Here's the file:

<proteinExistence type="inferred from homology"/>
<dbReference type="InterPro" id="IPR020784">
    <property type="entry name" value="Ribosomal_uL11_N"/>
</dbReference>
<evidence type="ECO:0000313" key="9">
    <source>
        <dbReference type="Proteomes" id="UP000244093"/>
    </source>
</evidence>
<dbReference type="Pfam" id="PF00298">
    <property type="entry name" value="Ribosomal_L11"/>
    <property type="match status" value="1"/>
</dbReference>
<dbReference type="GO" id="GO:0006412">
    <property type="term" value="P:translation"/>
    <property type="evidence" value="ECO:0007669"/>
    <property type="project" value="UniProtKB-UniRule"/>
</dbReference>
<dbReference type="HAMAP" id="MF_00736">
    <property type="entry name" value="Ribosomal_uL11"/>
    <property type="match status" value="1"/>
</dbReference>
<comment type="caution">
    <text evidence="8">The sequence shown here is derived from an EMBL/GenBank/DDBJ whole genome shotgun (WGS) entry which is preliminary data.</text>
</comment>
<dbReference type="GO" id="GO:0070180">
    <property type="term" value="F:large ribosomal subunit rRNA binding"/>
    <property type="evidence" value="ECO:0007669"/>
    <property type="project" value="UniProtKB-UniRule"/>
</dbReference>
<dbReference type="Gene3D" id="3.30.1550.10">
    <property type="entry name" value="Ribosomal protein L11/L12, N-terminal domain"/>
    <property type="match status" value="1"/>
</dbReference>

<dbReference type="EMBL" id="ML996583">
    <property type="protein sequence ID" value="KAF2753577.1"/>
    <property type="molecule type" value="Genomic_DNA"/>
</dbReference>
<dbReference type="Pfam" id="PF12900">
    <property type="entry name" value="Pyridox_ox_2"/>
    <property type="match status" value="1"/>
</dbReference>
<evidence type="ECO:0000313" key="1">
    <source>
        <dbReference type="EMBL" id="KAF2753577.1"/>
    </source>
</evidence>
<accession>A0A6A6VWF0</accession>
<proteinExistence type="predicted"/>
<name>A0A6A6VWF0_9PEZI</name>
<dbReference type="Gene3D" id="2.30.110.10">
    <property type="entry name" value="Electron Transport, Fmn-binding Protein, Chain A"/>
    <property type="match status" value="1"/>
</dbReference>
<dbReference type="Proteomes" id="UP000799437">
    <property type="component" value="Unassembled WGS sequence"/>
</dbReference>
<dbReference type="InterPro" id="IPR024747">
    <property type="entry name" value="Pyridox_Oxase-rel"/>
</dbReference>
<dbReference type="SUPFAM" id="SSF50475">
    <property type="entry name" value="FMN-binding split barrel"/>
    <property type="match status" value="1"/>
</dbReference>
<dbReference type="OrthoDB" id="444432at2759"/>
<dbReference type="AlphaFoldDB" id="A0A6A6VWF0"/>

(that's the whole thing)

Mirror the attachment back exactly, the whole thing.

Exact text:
<proteinExistence type="inferred from homology"/>
<dbReference type="InterPro" id="IPR020784">
    <property type="entry name" value="Ribosomal_uL11_N"/>
</dbReference>
<evidence type="ECO:0000313" key="9">
    <source>
        <dbReference type="Proteomes" id="UP000244093"/>
    </source>
</evidence>
<dbReference type="Pfam" id="PF00298">
    <property type="entry name" value="Ribosomal_L11"/>
    <property type="match status" value="1"/>
</dbReference>
<dbReference type="GO" id="GO:0006412">
    <property type="term" value="P:translation"/>
    <property type="evidence" value="ECO:0007669"/>
    <property type="project" value="UniProtKB-UniRule"/>
</dbReference>
<dbReference type="HAMAP" id="MF_00736">
    <property type="entry name" value="Ribosomal_uL11"/>
    <property type="match status" value="1"/>
</dbReference>
<comment type="caution">
    <text evidence="8">The sequence shown here is derived from an EMBL/GenBank/DDBJ whole genome shotgun (WGS) entry which is preliminary data.</text>
</comment>
<dbReference type="GO" id="GO:0070180">
    <property type="term" value="F:large ribosomal subunit rRNA binding"/>
    <property type="evidence" value="ECO:0007669"/>
    <property type="project" value="UniProtKB-UniRule"/>
</dbReference>
<dbReference type="Gene3D" id="3.30.1550.10">
    <property type="entry name" value="Ribosomal protein L11/L12, N-terminal domain"/>
    <property type="match status" value="1"/>
</dbReference>

<dbReference type="EMBL" id="ML996583">
    <property type="protein sequence ID" value="KAF2753577.1"/>
    <property type="molecule type" value="Genomic_DNA"/>
</dbReference>
<dbReference type="Pfam" id="PF12900">
    <property type="entry name" value="Pyridox_ox_2"/>
    <property type="match status" value="1"/>
</dbReference>
<evidence type="ECO:0000313" key="1">
    <source>
        <dbReference type="EMBL" id="KAF2753577.1"/>
    </source>
</evidence>
<accession>A0A6A6VWF0</accession>
<proteinExistence type="predicted"/>
<name>A0A6A6VWF0_9PEZI</name>
<dbReference type="Gene3D" id="2.30.110.10">
    <property type="entry name" value="Electron Transport, Fmn-binding Protein, Chain A"/>
    <property type="match status" value="1"/>
</dbReference>
<dbReference type="Proteomes" id="UP000799437">
    <property type="component" value="Unassembled WGS sequence"/>
</dbReference>
<dbReference type="InterPro" id="IPR024747">
    <property type="entry name" value="Pyridox_Oxase-rel"/>
</dbReference>
<dbReference type="SUPFAM" id="SSF50475">
    <property type="entry name" value="FMN-binding split barrel"/>
    <property type="match status" value="1"/>
</dbReference>
<dbReference type="OrthoDB" id="444432at2759"/>
<dbReference type="AlphaFoldDB" id="A0A6A6VWF0"/>